UN Opens Talks on Zero Draft Treaty on Plastic Pollution
The push to end plastic pollution is gaining momentum as negotiators gather to discuss the initial draft of a treaty to end the growing menace, which is particularly pernicious in the marine environment.
Negotiators have gathered in Nairobi, Kenya, to discuss the zero draft of a treaty, hoping to move towards consensus on a legally binding global instrument to end plastic pollution.
From November 13 to 19, the UN’s Intergovernmental Negotiating Committee (INC) will hold its third session with the main focus of talks on the zero draft, a 31-page document developed in September that marks the first tangible step towards the goal of an international plastics treaty.
Jyoti Mathur-Filipp, the Executive Secretary of the INC Secretariat, said that the zero draft was drafted based on a comprehensive approach that addresses the full life cycle of plastics. The talks will form the basis of developing the next draft, which will be discussed in April next year in Canada.
“The aim is to complete negotiations by the end of 2024 on an international legally binding global instrument on plastic pollution, including in the marine environment,” said Mathur-Filipp.
The menace of plastic pollution is worsening, according to the UN. Over 430 million tonnes of plastic is produced worldwide annually, two-thirds of which are short-lived products that soon become waste. Much of that ends up polluting land, sea and air while increasingly working its way into the human food chain. Every day, the equivalent of over 2,000 garbage trucks full of plastic is dumped into the world’s oceans, rivers and lakes.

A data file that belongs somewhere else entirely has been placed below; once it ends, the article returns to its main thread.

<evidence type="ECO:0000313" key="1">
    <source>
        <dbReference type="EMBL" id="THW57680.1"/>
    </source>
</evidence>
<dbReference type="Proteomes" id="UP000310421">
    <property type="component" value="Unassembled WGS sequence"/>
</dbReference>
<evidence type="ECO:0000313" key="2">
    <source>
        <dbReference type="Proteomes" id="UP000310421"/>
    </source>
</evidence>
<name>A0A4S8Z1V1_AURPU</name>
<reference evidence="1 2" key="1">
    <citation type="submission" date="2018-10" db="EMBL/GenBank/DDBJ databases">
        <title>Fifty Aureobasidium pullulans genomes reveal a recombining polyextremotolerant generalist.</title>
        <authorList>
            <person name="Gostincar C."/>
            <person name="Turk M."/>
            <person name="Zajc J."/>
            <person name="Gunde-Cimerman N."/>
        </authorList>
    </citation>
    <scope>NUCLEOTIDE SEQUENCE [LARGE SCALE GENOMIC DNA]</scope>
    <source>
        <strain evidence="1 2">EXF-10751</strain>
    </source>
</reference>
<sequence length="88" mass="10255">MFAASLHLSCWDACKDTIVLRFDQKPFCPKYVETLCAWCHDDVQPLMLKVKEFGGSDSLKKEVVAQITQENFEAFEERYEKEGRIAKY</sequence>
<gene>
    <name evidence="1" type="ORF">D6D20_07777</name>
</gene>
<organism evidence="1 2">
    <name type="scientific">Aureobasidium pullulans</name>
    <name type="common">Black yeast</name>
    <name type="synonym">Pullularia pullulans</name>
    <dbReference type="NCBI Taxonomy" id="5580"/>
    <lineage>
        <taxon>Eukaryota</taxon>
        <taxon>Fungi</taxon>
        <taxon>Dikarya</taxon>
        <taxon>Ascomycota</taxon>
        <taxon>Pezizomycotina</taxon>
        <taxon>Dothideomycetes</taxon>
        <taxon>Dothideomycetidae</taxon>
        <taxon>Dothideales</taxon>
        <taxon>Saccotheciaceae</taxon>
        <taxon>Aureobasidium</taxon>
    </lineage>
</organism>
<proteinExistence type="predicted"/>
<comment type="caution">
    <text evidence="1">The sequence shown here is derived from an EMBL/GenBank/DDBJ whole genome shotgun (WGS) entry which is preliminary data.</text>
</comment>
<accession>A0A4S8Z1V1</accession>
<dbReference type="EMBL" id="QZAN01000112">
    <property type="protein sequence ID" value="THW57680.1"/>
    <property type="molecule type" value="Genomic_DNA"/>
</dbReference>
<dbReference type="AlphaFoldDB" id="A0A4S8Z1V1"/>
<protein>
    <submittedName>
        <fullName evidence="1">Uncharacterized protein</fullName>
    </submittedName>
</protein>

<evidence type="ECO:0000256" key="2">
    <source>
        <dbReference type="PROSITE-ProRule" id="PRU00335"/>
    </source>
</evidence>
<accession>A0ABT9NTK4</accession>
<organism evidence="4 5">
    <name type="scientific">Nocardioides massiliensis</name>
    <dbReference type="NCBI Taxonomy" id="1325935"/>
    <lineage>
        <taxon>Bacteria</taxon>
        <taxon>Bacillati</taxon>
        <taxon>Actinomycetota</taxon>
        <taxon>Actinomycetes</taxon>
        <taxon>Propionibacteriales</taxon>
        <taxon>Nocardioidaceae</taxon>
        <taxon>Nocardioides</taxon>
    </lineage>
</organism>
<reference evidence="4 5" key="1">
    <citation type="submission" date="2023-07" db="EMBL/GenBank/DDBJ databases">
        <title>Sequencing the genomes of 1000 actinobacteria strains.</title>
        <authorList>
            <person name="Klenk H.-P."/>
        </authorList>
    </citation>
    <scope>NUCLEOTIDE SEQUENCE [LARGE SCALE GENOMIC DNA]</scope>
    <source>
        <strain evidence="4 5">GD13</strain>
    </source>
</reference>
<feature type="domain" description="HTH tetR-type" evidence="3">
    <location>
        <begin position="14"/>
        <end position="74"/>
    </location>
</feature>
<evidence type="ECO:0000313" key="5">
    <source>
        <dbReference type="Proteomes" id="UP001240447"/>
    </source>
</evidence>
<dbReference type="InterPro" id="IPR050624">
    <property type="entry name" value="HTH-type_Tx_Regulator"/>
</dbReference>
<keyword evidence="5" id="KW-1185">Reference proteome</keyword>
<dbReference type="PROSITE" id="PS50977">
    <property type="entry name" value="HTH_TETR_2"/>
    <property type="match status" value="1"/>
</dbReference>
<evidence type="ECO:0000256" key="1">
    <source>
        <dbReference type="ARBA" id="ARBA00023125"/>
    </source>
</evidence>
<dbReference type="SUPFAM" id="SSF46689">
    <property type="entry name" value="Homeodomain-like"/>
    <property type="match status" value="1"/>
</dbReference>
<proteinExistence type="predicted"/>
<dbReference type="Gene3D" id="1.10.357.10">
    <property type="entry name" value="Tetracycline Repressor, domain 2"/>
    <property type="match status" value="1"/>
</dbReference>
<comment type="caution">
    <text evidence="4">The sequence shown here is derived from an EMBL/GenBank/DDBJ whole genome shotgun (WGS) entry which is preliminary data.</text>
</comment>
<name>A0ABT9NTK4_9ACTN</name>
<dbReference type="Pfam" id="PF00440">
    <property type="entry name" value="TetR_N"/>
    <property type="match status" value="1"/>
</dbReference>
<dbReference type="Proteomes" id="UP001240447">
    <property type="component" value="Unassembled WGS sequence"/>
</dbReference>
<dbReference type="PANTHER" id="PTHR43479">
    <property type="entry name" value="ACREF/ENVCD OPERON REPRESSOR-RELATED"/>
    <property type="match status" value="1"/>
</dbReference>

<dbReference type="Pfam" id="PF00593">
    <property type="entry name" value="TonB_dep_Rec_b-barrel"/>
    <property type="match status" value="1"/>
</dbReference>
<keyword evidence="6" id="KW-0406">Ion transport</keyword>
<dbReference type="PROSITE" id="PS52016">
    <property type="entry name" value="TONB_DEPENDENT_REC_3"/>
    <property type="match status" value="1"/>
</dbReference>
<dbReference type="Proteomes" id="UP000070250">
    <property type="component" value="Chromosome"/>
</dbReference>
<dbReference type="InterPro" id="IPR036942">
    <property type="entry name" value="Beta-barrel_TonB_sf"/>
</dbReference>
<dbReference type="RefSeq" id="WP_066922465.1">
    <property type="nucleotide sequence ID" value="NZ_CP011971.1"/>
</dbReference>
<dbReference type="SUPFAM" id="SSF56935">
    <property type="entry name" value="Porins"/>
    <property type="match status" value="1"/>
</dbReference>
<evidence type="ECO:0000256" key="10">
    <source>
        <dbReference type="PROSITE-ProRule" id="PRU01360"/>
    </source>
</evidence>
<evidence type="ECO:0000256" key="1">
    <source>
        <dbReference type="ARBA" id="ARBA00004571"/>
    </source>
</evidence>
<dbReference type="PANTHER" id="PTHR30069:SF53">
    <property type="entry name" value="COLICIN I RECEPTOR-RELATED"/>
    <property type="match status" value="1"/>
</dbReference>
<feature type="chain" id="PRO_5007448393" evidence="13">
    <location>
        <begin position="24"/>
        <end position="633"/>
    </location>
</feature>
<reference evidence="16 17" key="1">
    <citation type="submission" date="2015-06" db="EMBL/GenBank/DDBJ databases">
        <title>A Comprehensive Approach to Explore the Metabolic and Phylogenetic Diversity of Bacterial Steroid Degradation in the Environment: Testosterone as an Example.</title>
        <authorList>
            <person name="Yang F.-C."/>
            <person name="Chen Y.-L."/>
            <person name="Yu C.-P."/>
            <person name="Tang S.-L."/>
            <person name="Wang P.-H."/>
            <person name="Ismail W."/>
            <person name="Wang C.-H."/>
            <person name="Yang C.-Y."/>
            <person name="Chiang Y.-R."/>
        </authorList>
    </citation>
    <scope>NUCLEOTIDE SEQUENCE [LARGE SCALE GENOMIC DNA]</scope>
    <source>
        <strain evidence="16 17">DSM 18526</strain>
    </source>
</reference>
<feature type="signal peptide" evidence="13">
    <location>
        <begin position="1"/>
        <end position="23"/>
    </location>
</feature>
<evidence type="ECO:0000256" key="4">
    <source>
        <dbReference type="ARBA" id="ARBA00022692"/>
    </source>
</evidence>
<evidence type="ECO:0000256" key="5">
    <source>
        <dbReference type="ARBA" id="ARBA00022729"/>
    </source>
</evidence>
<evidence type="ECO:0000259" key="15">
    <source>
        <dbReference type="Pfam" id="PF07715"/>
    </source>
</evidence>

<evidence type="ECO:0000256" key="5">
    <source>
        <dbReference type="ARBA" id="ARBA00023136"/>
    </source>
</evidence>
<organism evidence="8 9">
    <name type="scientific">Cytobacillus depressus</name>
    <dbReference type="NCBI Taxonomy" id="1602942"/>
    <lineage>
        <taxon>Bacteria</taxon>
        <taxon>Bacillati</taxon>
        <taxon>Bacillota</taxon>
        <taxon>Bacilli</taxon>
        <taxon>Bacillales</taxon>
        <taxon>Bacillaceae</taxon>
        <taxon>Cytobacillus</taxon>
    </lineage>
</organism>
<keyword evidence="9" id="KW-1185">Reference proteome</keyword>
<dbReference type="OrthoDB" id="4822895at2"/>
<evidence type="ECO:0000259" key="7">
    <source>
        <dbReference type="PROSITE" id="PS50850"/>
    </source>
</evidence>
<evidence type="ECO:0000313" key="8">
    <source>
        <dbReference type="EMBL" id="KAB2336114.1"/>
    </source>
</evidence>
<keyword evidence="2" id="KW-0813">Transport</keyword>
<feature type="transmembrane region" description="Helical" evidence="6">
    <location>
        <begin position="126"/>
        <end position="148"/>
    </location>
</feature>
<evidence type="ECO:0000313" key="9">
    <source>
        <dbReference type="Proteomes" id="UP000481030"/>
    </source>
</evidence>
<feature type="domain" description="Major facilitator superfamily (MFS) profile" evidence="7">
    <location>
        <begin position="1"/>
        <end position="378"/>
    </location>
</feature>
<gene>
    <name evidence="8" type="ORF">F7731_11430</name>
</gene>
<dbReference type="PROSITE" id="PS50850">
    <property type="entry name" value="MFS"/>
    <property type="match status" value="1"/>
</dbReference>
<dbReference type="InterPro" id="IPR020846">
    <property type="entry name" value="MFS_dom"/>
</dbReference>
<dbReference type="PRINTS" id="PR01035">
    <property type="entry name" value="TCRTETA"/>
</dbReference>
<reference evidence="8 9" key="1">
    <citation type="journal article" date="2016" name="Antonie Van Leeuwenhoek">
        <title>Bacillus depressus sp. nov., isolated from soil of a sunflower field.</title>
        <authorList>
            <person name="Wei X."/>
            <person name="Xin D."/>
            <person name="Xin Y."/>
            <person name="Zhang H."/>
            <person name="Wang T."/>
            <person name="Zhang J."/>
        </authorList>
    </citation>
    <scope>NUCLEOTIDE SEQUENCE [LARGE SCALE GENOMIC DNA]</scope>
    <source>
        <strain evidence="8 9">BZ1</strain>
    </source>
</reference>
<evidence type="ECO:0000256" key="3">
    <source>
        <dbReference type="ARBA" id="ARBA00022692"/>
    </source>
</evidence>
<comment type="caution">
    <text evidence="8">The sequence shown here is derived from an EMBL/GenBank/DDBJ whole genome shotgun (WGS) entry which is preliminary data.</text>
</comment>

The social, economic and environmental costs of plastic pollution range between $300 million to $600 billion per year. Still, plastic production is expected to double over the next 20 years if no action is taken. According to the UN, the world has the potential to save a staggering $4.5 trillion by 2040 by redesigning the production, use, recovery and disposal of plastics and products.
The negotiations in Nairobi come at a time when a new report by WWF shows that low-income nations are suffering more from plastic pollution despite producing and consuming less plastic.
The report contends that the true cost of plastic on the environment, health and economies is as much as 10 times higher for low-income countries, even though they consume almost three times less plastic per-capita, than in high-income ones. The total lifetime cost for a one-kilogram block of plastic waste in a high-income country for example, is $19 compared to eight times that for middle and lower-income countries at an average of $150 and 10 times that for lower-income countries at $200.
“The report signals the urgency of an immediate overhaul of the current plastic system,” said Alice Ruhweza, WWF International’s Senior Director of Policy, Influence and Engagement. She added that a global plastic pollution treaty offers the only chance to change the current reality by including binding and equitable global rules on production and consumption.
Top industrialized economies, including the U.S, Russia and China, together with oil producing countries and the fossil fuel industry, have emerged as the main obstacles for the treaty, which would impact the business of plastics manufacturing. The UN asserts that the world needs to reduce the amount of plastics produced and eliminate single-use and short-lived plastic products, which is critical in protecting the marine environment.